TCS Daily


The Kerry Campaign's Funny Math

By Kevin Hassett - August 13, 2004 12:00 AM

When I was directing the economic team for Senator John McCain in the 2000 presidential election, the most difficult task the team had to perform was a careful score of our candidate's many proposals. The release of our plan was covered by the media at the time as an important test of McCain's candidacy. Would his organization be able to present a detailed analysis of his plans that would withstand the careful scrutiny of the talented and aggressive Bush economic team? The challenge was a difficult one. Normally, big economic bills get scored by the massive Washington scoring institutions such as the CBO or the OMB. With only a tiny fraction of the staff, we had to produce something that survived the acid test.

The stress for all of us was very high. My most vivid memory of the campaign was an elevator ride in New Hampshire that I took with the McCains the night before the plan was released. A very serious Cindy McCain paused on her way to their room, looked me in the eye and said, "Kevin, the numbers better add up." They did, but if they had not, the McCain team was convinced, the media would have had a field day with it.

One of the more curious developments in the presidential campaign is that the media has a strikingly different standard for Democratic and Republican candidates. Senator Kerry litters his stump speeches with countless proposals, but even now, has not provided voters with a careful accounting of how his plan fits together. That job has been left to others.

On the tax side, the Brookings-Urban Joint Tax Policy Center has provided a highly professional analysis of the static budgetary impact of Kerry's proposals. On the spending side, however, no similar study has been done. This omission is crucial, since a key claim by Senator Kerry is that his plan will significantly reduce the deficit. Without a careful analysis of his proposals, that claim cannot be evaluated.

To fill the gap, my AEI colleague Eric Engen and I just completed a detailed analysis of the Kerry spending proposals. To perform the analysis, we combed through Kerry's web site and public statements to assemble a list of every spending promise he has made, and then dug through the public record to find third-party cost estimates for each of his proposals. When necessary, we adjusted the period for the existing score to the 10-year budget window using standard techniques. When we could not find such cost estimates, we relied on numbers that were supplied by the Kerry campaign. When the Kerry campaign did not provide cost estimates, we set the score for that promise to zero.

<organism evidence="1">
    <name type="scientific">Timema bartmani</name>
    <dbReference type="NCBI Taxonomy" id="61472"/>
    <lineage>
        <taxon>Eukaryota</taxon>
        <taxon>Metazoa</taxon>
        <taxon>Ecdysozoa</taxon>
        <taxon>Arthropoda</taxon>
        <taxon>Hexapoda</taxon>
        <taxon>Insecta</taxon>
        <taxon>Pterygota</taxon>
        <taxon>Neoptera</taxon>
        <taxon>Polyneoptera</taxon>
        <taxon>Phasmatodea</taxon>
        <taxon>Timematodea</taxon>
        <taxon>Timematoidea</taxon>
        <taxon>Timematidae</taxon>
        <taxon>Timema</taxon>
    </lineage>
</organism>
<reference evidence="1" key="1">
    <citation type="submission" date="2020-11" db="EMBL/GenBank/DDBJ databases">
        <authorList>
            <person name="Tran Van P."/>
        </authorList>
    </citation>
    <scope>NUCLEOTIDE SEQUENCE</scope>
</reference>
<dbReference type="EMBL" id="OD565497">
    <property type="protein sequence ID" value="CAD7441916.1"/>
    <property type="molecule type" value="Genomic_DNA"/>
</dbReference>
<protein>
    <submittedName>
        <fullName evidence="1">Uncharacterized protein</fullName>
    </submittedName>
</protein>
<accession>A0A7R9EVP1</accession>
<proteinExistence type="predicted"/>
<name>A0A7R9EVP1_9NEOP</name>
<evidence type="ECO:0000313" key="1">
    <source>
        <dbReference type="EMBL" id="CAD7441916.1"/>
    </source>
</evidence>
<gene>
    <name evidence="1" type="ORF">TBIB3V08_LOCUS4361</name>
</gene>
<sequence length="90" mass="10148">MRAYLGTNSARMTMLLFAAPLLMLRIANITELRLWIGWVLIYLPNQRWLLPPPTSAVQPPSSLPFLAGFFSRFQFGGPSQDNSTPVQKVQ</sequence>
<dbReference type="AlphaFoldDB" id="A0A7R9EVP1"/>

Even with that generous accounting, the Kerry spending promises add up to an extraordinary amount of money. Our best estimate is that Kerry's proposals will add up to between $2 trillion and $2.1 trillion over the next ten years. Since the revenue from his tax proposals relative to the current baseline is actually negative, this implies that the Kerry proposal would increase the deficit by perhaps as much as $2.5 trillion over the next ten years.

On August 3, 2004, the Kerry campaign responded to criticisms such as this with a revised budget plan. The main difference between the first and second plans is that the campaign now claims to be able to save about $300 billion from eliminating corporate welfare. Even if we include this rather implausible savings in our estimate, the net increase in the deficit associated with Kerry's proposals is on the order of $2.2 trillion.

What would he spend the money on? According to our analysis, roughly half of this additional spending is attributable to Senator Kerry's health care proposals that would add more than $900 billion in federal outlays. Education expenditure accounts for nearly one quarter of Kerry's new spending, with almost $500 billion added over ten years. A $400 billion expansion of military personnel and benefits for veterans comprises most of the remainder of Kerry's spending plans, with the balance distributed among numerous social programs and increases in international aid.

While making all of these promises, Kerry and his surrogates repeatedly have made the claim that they will restore fiscal discipline if elected. They have also promised to adopt a "pay as you go" rule that will guarantee deficit reductions. But they do this at the same time that they promise voters the moon and the stars. It is time for them to state exactly which of Senator Kerry's promises are no longer valid, or stop all of the warm and fuzzy embraces of deficit reduction. They cannot have it both ways. Our just-released paper has highly specific scores for each of his proposals. Perhaps the Kerry team can tell us which ones are incorrect.

That will not happen for two reasons. First, the numbers are correct. Second, the media appear uninterested in the substance of his proposals, or the fact that they are catastrophically inconsistent. Perhaps, now that both the spending and tax sides have been carefully scrutinized by outside economists, the substance will begin to seep into the popular discourse. If it does, Kerry will have some explaining to do.

Kevin Hassett recently wrote "Kerry and Me" for TCS.


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